Outstanding!!! I admit that this languished on my shelf for several weeks before the impending library due date forced me to read it. I'd heard rave reviews, but I wasn't really grabbed by the illustrations and the text seemed a bit long. Wow, am I glad I decided to read it!!! Floca tells the story of Apollo "The Eagle Has Landed" 11 with such heart and an almost poetic style--I was captivated and moved. The illustrations almost seemed a bit too cartoonish for the style of the text--though the i ...more
The Library Lady
If this book doesn't get a batch of awards then I will totally give up on my fellow librarians as a bunch of hopeless twits! I would give it 4 1/2 stars if I could, perhaps even 4 3/4 stars.

This is one of the BEST pieces of non-fiction for children I have seen in a while. The language is simple enough to read to a younger child, but has such a poetic feel that it will catch the attention of an older child who can read it on their own. There is plenty of information, but it's presented in a way t
CH13_Meghan Schultz
As the 2010 Robert F. Sibert Honor Book, this picture book tells the story of Apollo 11. While the story of Apollo 11 is quite grand and detailed, this picture book does a phenomenal job of retelling this historic mission in a very simplistic way, one in which younger students would be apt to understand. Key vocabulary such as the astronauts' names (Neil Armstrong, Michael Collins, and Buzz Aldrin), spaceships' names (Columbia and Eagle), launch control jargon (Go for launch), etc are all used ...more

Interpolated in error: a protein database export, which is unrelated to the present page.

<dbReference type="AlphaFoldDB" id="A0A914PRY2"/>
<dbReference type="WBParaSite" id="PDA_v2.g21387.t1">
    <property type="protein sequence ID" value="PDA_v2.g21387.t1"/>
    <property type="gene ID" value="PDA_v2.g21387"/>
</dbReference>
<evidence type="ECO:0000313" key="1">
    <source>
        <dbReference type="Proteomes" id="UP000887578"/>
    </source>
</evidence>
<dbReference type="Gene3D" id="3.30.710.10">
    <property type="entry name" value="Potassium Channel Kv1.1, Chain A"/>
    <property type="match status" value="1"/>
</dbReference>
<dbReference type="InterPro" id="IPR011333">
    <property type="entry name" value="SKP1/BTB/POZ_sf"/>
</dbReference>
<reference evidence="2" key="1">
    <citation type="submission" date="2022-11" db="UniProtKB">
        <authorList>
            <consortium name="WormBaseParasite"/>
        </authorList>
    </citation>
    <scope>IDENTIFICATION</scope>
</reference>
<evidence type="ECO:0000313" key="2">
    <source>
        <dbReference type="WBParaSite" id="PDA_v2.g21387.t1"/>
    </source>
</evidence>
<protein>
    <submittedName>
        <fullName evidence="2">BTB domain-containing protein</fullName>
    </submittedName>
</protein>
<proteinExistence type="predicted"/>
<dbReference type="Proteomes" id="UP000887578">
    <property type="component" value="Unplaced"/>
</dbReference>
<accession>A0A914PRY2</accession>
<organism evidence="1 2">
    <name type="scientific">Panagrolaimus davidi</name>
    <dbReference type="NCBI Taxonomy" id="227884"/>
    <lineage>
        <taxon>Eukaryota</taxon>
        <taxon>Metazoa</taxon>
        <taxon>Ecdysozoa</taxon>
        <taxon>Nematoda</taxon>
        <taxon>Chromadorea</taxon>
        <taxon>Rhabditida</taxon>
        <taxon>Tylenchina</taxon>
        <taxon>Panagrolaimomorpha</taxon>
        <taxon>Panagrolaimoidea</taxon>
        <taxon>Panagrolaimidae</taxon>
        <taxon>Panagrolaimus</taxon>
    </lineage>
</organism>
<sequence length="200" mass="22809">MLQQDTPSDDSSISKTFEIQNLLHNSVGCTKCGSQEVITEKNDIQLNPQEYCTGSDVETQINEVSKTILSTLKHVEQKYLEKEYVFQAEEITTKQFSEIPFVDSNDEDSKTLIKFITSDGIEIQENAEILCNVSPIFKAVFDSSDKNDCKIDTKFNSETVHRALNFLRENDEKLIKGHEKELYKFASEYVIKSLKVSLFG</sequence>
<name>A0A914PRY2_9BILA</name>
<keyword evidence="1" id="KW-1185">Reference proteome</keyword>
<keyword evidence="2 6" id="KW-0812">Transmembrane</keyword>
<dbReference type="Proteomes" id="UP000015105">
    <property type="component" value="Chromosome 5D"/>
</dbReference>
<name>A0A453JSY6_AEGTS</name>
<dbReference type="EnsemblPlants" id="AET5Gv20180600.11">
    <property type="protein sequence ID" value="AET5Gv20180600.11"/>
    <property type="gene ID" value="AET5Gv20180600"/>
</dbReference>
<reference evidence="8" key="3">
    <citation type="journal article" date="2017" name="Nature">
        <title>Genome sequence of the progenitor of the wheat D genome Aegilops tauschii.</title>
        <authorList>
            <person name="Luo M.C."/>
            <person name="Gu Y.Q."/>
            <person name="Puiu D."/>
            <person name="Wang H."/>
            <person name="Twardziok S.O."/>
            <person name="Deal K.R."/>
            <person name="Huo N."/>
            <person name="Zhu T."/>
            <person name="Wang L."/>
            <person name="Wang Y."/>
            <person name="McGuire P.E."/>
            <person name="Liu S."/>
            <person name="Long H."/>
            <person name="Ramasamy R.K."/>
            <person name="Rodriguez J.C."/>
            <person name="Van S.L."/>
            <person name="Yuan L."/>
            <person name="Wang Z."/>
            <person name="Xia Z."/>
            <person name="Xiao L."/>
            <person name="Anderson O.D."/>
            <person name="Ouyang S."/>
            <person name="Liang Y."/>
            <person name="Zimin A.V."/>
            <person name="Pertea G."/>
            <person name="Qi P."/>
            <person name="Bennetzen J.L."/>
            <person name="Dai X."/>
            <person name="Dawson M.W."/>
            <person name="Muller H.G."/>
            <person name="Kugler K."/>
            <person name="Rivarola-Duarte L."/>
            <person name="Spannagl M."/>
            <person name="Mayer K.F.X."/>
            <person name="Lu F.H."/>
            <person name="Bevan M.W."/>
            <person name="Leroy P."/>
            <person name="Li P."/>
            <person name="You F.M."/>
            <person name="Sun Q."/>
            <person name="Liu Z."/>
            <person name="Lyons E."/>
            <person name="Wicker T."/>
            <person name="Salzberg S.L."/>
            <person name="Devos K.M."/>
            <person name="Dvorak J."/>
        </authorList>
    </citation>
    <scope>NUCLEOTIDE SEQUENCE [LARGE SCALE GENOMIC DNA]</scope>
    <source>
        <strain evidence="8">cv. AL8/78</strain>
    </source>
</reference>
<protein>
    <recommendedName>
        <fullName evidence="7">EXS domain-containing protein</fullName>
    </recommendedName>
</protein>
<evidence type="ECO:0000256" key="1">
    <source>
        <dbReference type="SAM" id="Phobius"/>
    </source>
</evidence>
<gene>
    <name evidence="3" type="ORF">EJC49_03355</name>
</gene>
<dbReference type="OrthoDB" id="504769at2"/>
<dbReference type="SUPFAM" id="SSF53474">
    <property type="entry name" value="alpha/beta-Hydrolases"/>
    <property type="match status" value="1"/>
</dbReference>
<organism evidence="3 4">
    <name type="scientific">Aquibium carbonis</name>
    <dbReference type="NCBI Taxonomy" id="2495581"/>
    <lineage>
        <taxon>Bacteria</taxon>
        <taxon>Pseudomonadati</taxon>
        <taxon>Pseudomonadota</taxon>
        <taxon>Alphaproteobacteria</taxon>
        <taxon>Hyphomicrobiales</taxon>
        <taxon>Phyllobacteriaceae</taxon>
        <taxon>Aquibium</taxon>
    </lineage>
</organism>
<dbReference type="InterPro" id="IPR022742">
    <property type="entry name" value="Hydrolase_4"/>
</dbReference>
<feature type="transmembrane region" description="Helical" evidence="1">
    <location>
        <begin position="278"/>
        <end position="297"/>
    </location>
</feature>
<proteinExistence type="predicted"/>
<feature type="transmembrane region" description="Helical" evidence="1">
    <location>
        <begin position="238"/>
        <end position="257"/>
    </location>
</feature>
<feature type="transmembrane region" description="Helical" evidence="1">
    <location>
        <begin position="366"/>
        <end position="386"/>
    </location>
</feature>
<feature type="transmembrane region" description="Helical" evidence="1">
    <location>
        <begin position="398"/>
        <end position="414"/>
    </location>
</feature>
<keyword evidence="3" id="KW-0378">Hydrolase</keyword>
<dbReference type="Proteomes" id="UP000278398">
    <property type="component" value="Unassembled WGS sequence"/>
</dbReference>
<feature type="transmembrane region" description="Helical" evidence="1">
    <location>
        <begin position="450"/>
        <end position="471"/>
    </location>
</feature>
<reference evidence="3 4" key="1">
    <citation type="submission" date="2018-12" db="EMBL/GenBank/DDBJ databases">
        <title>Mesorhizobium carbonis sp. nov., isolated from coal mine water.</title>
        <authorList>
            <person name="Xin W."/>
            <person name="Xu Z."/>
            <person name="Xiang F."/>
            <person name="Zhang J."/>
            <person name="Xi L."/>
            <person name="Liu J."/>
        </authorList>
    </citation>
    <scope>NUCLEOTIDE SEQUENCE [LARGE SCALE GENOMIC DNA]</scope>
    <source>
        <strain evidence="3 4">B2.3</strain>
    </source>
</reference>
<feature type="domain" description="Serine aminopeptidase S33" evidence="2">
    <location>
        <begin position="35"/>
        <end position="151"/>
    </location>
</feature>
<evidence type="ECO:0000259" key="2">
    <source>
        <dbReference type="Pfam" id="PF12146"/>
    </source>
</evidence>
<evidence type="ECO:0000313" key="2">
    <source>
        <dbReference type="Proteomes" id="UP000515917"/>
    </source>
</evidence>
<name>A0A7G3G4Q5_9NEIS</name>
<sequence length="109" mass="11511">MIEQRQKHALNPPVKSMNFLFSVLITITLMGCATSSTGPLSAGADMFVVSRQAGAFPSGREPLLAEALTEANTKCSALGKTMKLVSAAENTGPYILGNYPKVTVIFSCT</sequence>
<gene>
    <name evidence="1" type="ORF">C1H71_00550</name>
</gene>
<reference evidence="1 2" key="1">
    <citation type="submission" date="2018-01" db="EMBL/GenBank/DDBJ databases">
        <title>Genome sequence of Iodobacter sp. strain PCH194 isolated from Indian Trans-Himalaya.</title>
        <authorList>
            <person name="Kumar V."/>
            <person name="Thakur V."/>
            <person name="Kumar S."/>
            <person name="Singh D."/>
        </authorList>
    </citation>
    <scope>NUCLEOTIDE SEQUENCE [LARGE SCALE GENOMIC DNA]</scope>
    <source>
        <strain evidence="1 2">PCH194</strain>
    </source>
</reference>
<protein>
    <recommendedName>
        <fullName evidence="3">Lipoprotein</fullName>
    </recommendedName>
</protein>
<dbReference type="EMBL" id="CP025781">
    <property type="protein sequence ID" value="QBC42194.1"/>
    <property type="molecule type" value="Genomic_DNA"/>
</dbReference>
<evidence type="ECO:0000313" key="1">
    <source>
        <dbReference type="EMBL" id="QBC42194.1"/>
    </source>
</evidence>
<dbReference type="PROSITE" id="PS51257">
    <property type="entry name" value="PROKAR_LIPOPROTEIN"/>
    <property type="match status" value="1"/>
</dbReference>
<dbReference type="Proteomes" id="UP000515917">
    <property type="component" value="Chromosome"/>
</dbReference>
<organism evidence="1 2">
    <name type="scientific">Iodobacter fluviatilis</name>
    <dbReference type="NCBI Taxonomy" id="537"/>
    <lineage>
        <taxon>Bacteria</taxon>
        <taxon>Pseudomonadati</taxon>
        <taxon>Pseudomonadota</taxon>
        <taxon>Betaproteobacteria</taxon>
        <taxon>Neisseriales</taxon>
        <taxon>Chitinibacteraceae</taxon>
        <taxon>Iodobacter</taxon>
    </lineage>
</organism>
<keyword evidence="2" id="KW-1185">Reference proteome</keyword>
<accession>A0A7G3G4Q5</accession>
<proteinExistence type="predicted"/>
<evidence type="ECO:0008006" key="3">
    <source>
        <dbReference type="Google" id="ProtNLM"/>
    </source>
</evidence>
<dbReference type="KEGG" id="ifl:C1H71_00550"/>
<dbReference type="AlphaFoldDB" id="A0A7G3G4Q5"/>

Picture Book- Non-Fiction
Published April 7th 2009 by Atheneum/Richard Jackson Books
ISBN: 141695046X (ISBN13: 9781416950462)
Ages 4-7

The story of Apollo 11, its crew, and the world that watched it happen--the first moon landing in 1969.

Great Read aloud text for the following unit studies:
-Free-verse poetry
-US History- Kennedy, Nixon
-Author's website( has coloring pages, links to book traile
Dec 23, 2009 Nicole rated it 5 of 5 stars
Recommends it for: everyone, younger readers with adult help